Commenting briefly on the resolution of Somali pirate-hostage episode over the weekend, President Obama expressed relief at the rescue of Captain Richard Philips by a Navy SEAL team, noting that “his safety has been our principal concern” throughout the crisis. Obama also stated that “we are resolved to halt the rise of piracy in that region.”
Conservatives had clearly been gearing up to exploit the situation as an argument about Obama’s “weakness” in the face of provocation. Upon the news of the hijacking last week, National Review’s Andy McCarthy tauntingly asked “what our new commander-in-chief proposes to do about it.”
Writing in the Weekly Standard, Seth Cropsey kept things nice and predictable by advocating “taking the fight to the pirates,” i.e. an overly militaristic response, and wondering whether the president had the guts to follow through.
Drawing a tenuous parallel between piracy and legal threats against Bush administration officials for war crimes, the Wall Street Journal fret-itorialized “if the U.S. government won’t protect American citizens from the legal anarchy of postmodern Europe, how can we expect it to protect American sailors from the premodern anarchy of Somalia”?
As it was, President Obama — while clearly mindful of the larger implications of piracy for U.S. interests — made the life of the American hostage, and not the maintenance of perceptions of American strength, the immediate objective of the operation. With the captain’s life in apparent jeopardy, deadly force was authorized and used effectively, and the situation was brought to a satisfactory conclusion with a welcome lack of bluster that would have been unimaginable under the previous administration. After having cued up their outrage for Obama’s expected failure, conservatives are now strangely silent in the face of his actual success.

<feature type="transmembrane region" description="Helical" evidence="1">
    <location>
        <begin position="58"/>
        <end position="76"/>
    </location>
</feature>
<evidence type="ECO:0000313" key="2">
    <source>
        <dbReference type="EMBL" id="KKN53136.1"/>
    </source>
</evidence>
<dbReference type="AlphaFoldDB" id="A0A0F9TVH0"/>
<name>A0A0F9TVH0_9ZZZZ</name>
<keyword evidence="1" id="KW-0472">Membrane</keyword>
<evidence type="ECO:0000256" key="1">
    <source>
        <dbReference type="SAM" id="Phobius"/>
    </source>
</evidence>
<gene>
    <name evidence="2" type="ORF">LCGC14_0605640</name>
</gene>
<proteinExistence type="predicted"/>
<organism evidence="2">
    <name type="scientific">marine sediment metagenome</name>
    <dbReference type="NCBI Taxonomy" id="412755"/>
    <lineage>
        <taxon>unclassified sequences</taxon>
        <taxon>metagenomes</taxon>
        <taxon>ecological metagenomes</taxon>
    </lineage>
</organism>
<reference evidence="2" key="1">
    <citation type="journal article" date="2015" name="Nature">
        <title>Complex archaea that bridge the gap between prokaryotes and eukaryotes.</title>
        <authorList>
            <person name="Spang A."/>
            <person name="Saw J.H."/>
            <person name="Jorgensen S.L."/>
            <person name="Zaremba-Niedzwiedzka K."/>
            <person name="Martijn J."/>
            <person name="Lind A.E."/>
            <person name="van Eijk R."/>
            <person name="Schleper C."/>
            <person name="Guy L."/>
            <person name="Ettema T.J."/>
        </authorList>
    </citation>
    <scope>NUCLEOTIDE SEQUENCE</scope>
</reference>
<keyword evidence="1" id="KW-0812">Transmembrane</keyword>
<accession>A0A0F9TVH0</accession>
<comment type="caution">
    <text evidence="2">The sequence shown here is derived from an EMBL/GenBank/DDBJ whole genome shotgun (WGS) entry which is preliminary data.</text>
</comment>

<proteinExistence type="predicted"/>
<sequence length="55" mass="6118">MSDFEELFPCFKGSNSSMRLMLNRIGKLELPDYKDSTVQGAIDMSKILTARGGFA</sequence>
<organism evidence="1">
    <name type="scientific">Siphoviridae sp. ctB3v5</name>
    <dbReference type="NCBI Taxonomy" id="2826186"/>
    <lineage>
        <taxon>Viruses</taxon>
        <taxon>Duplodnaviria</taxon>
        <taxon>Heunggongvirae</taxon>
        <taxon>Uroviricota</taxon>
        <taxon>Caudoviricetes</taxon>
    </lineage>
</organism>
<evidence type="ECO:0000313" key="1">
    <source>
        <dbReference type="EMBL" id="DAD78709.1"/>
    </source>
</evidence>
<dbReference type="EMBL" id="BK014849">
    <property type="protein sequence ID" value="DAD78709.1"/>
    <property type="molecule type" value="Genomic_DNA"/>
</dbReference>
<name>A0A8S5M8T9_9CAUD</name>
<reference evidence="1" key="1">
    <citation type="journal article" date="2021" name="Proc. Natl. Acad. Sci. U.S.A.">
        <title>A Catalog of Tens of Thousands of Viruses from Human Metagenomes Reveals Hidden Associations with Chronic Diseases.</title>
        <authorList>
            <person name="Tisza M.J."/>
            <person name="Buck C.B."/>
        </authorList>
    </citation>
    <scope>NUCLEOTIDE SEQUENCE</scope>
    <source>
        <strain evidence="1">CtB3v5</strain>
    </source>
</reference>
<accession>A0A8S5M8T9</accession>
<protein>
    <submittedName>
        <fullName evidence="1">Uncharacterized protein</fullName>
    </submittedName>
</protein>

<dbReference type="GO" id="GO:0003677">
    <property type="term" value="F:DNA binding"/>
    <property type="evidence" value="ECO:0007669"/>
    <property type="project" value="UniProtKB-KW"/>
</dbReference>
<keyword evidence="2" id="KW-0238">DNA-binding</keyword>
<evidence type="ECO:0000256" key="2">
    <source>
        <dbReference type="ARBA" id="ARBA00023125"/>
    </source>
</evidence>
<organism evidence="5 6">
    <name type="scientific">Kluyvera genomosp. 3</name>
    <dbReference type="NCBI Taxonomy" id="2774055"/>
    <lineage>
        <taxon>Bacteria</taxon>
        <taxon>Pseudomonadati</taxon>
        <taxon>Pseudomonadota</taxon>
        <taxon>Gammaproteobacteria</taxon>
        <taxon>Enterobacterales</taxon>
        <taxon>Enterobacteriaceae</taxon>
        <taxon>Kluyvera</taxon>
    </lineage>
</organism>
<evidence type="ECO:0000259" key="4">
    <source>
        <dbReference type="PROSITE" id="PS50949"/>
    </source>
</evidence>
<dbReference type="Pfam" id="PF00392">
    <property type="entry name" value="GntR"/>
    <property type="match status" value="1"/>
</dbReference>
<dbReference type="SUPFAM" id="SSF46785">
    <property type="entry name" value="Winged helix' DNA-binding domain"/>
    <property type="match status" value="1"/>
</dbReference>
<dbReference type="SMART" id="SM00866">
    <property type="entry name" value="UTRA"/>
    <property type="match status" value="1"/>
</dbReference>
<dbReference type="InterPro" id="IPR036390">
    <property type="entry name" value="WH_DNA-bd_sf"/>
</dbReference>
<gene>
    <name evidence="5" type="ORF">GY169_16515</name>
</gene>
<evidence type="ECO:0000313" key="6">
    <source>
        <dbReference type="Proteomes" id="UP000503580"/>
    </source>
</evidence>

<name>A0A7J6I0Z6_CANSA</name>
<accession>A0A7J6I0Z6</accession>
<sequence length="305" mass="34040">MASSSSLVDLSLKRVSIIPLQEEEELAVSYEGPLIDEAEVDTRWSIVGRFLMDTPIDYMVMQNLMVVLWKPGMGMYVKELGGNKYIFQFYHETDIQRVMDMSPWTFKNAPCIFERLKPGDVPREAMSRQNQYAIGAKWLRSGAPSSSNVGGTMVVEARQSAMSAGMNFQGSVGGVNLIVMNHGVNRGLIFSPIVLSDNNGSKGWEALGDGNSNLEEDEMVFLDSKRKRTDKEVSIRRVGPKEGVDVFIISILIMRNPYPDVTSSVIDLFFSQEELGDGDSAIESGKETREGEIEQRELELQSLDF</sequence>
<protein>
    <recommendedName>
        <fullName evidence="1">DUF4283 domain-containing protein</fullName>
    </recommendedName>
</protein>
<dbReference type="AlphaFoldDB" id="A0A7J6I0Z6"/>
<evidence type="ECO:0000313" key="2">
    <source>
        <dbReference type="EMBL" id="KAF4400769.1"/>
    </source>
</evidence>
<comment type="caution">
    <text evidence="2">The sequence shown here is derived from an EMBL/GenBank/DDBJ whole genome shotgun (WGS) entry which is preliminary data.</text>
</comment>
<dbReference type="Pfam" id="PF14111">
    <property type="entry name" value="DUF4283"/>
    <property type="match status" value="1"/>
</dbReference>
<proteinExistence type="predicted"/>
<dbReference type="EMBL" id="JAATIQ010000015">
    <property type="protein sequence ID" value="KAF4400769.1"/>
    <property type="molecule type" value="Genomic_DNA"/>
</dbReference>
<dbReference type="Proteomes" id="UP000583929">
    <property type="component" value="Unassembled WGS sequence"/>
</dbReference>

It’s worth pointing out, however, that even the smartest, most effective response can have troubling unintended outcomes. Earlier today, Somali insurgents fired mortars toward New Jersey Congressman Donald Payne’s plane as it took off from the Somali capital Mogadishu. Payne, who is chairman of the House Foreign Affairs subcommittee on Africa, had met with the Somali president and prime minister to discuss “piracy, security and cooperation between Somalia and the United States.” It’s unclear whether the mortar attack was intended specifically as a response to the shooting of the pirates, but it does bring home the fact that in Somalia, as in Afghanistan, security threats are generated by a lack of governance, a larger and more complex problem that cannot simply be solved by resolute shows of force, regardless of how such shows get conservative tails wagging. As Somali government spokesman Abdi Haji Gobdoon told the Christian Science Monitor, concerned nations “send ships but we need stability on land.”